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Full text of "Metallurgy Of Cast Iron"

CONSTRUCTION   OF   BLAST   FURNACES.                 37
eight tuyeres are evenly divided around the circumference and project from 6 to 10 inches beyond the lining. These are for the purpose of aiding the blast to reach the center, and also protecting the lining. A tuyere protruding no farther than the face of the lining would rapidly cut out the brick-work at that point. These furnace tuyeres are made of an alloy chiefly composed of copper, so as to approach a bronze metal. This class of metal has been found good to prevent the melted iron, as it drops down, from adhering to or clogging around the tuyeres, which, if it should occur, would be very troublesome and liable to cause much damage.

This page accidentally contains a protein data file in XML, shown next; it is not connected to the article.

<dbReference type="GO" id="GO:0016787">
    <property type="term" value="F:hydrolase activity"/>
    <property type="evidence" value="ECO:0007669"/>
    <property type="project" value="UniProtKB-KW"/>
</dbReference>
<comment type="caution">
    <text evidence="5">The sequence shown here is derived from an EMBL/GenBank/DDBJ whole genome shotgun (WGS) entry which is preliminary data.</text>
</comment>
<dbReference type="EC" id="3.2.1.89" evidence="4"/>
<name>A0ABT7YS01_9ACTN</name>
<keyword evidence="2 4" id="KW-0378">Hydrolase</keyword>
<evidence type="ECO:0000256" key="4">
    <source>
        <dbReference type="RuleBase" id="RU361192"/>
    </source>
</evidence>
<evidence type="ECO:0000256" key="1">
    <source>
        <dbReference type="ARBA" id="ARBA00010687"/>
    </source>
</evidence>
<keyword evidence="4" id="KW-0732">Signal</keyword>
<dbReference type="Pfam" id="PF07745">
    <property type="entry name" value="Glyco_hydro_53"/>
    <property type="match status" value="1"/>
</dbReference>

To prevent these tuyeres from melting or burning away from exposure to the heat of the fuel and hot blast, a constant stream of cold water flows through them, going in at H and coming out at P. Often through irregular workings, tuyeres may become bunged up as in cupola practice, and the method gen-erally followed to open them is to shut off the blast and endeavor to knock a hole through the chilled material, after which the hot blast (of about 1,000 degrees heat) with its high pressure, which ranges from 6 to 24 pounds, instead of 6 to 20 ounces, as in cupola practice, will assist to cut or burn away the chilled material fronting the tuyeres. Should this fail, the blast is shut off and the tuyeres are pulled out, thereby leaving a big hole to work through, and by means of sledges and steel bars an opening is cut into the furnace and the cold, chilled debris pulled backward out of it. In replacing such a tuyere, a large lump of clay is pushed forward into the face of the hole to prevent the heat melting* the tuyere, and then the tuyere isin ordersent in the ore.    Both these manganese metals are               jf|V